A quality onboarding process serves three main purposes:
- It showcases the immediate value and application of your product or service to your new users
- It gets users off and running with your product or service quickly and efficiently
- It continues to introduce new and advanced features as your users become acclimated with your product or service
If your onboarding process fails to accomplish even one of these goals, you run the risk of seeing a significant drop in retention at some point – typically before your users have even been exposed to everything your product/service has to offer.
Today we’re going to discuss how to create an onboarding messaging sequence that keeps your users engaged, motivated, and moving forward in their journey with your brand. With such a sequence in place, you’ll increase the potential for your users to become not just loyal followers of your brand, but also “power users” who get the absolute most out of everything you have to offer them.
Before we dive in, it’s important to note that there’s no “one-size-fits-all” approach to an onboarding messaging sequence. Not every user takes the same path when using a product or service. While some may go through each step of your onboarding process as you’d hoped, others may hesitate, get stuck, or otherwise need a little “hand holding” along their path to success. We’ll first go through the steps of the onboarding messaging sequence for the ideal user who does everything as expected, then discuss how to create messages meant to get “stuck” users back on track.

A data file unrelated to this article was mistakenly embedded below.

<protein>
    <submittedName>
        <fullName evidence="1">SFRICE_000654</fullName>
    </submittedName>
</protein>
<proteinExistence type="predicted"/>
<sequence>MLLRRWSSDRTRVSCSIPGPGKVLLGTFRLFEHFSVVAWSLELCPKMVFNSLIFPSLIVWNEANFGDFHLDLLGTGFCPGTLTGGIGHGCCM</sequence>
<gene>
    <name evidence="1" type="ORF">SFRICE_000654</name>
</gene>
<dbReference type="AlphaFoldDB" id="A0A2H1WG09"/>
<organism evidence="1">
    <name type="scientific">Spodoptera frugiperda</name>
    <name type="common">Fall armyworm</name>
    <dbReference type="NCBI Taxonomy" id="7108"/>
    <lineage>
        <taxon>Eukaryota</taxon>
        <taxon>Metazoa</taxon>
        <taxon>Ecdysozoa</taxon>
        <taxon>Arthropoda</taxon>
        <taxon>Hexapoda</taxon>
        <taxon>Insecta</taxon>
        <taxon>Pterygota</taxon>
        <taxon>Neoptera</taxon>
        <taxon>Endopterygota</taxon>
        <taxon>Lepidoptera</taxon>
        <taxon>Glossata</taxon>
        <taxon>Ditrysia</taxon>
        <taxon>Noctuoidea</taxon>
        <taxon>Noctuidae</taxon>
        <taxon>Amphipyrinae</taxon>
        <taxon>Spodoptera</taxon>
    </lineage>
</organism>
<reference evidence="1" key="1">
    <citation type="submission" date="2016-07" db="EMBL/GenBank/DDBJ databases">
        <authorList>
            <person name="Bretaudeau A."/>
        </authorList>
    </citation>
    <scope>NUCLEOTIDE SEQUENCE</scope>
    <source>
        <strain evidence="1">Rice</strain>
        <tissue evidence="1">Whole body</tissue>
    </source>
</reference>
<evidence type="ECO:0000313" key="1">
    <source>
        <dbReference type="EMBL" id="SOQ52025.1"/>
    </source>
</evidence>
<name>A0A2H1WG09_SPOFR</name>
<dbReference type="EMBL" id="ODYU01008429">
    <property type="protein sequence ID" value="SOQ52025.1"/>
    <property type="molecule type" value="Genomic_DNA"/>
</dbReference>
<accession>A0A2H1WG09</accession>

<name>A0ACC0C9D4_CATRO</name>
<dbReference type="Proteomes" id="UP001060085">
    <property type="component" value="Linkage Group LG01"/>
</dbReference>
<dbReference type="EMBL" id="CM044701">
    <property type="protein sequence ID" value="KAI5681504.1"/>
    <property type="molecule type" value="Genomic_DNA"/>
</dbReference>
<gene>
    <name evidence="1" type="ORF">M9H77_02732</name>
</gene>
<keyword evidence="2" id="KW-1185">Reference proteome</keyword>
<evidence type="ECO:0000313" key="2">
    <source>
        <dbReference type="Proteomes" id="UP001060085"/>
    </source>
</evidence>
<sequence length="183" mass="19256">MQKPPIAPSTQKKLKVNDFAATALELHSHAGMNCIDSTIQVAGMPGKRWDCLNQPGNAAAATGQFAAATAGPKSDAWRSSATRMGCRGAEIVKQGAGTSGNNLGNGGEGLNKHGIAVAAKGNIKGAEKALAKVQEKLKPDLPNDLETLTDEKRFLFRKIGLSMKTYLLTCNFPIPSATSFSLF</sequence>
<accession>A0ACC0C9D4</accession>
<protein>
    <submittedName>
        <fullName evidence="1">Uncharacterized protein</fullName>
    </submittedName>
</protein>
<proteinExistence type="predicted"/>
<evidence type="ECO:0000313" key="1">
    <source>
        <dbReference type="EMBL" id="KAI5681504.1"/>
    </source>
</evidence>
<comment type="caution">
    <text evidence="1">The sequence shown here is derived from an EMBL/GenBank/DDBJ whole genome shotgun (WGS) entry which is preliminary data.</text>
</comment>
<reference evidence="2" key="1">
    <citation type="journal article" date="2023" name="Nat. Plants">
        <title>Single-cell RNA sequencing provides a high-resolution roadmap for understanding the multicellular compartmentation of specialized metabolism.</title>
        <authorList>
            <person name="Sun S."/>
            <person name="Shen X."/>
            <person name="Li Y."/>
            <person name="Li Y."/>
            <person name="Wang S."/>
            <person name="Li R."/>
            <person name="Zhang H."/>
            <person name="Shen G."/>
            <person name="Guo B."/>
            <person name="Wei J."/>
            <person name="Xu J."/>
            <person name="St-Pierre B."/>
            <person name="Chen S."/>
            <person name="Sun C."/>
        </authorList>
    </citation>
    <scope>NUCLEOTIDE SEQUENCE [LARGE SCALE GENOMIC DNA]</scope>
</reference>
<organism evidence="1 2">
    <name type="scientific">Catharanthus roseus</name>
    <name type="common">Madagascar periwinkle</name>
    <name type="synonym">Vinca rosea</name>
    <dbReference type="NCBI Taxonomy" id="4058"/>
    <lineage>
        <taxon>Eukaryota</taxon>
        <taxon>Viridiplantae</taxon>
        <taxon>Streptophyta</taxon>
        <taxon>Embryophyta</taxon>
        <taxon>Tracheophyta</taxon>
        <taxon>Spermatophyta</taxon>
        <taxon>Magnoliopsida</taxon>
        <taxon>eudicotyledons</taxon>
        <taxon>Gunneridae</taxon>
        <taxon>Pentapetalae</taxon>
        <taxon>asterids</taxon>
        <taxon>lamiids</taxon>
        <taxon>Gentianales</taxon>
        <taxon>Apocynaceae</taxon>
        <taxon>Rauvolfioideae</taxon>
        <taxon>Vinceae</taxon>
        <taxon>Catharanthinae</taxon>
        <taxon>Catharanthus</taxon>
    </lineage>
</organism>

The Onboarding Messaging Sequence From Start to Finish
The “Welcome” Email
If you want to have any shot at keeping new customers onboard, you absolutely need to nail your Welcome Email. A study conducted by Experian found that welcome emails see 40% higher click rates and three times the transaction rates of typical promotional email messages. Essentially, this means you should expect a decent amount of your new users to open and take a glance at your welcome email. But, this also means you have your work cut out for you moving forward. After all, those who have taken the time to sign up for your services are certainly expecting you to follow through immediately. Unfortunately, a report by Ciceron found that an astounding 83% of brands fail to make a good impression via their welcome email.
So, the question is:
How do you create an effective welcome email?
To answer that question, let’s look at the anatomy of a basic welcome email.
Personalized, Inviting Subject Line
This is pretty straightforward:
By including your user’s name in the subject line of your welcome email, you can drastically increase the email’s open rate (by up to 26%, according to Experian).
To add to the human-to-human connection of the welcome email, you should also consider including your name, as well:
Chris Hexton, the CEO of Vero, lends his name to every welcome email the company sends out. As a result, these emails have an astounding open rate of 47%. Another way to reinforce the human-to-human nature of your welcome email via the subject line is to use inviting and engaging language that puts your new user at ease. Use words like “welcome,” “thanks,” and “for you” – and avoid spammy, salesy words like “bargain” or “free.” Also, avoid words that might make the user think of work (like “webinar” or “report”).
Thankful and Memory-Jogging Opening
Once a new user clicks on your welcome email, you want to immediately do two things:
- Thank them for their time and business
- Jog their memory as to who you are, and what you offer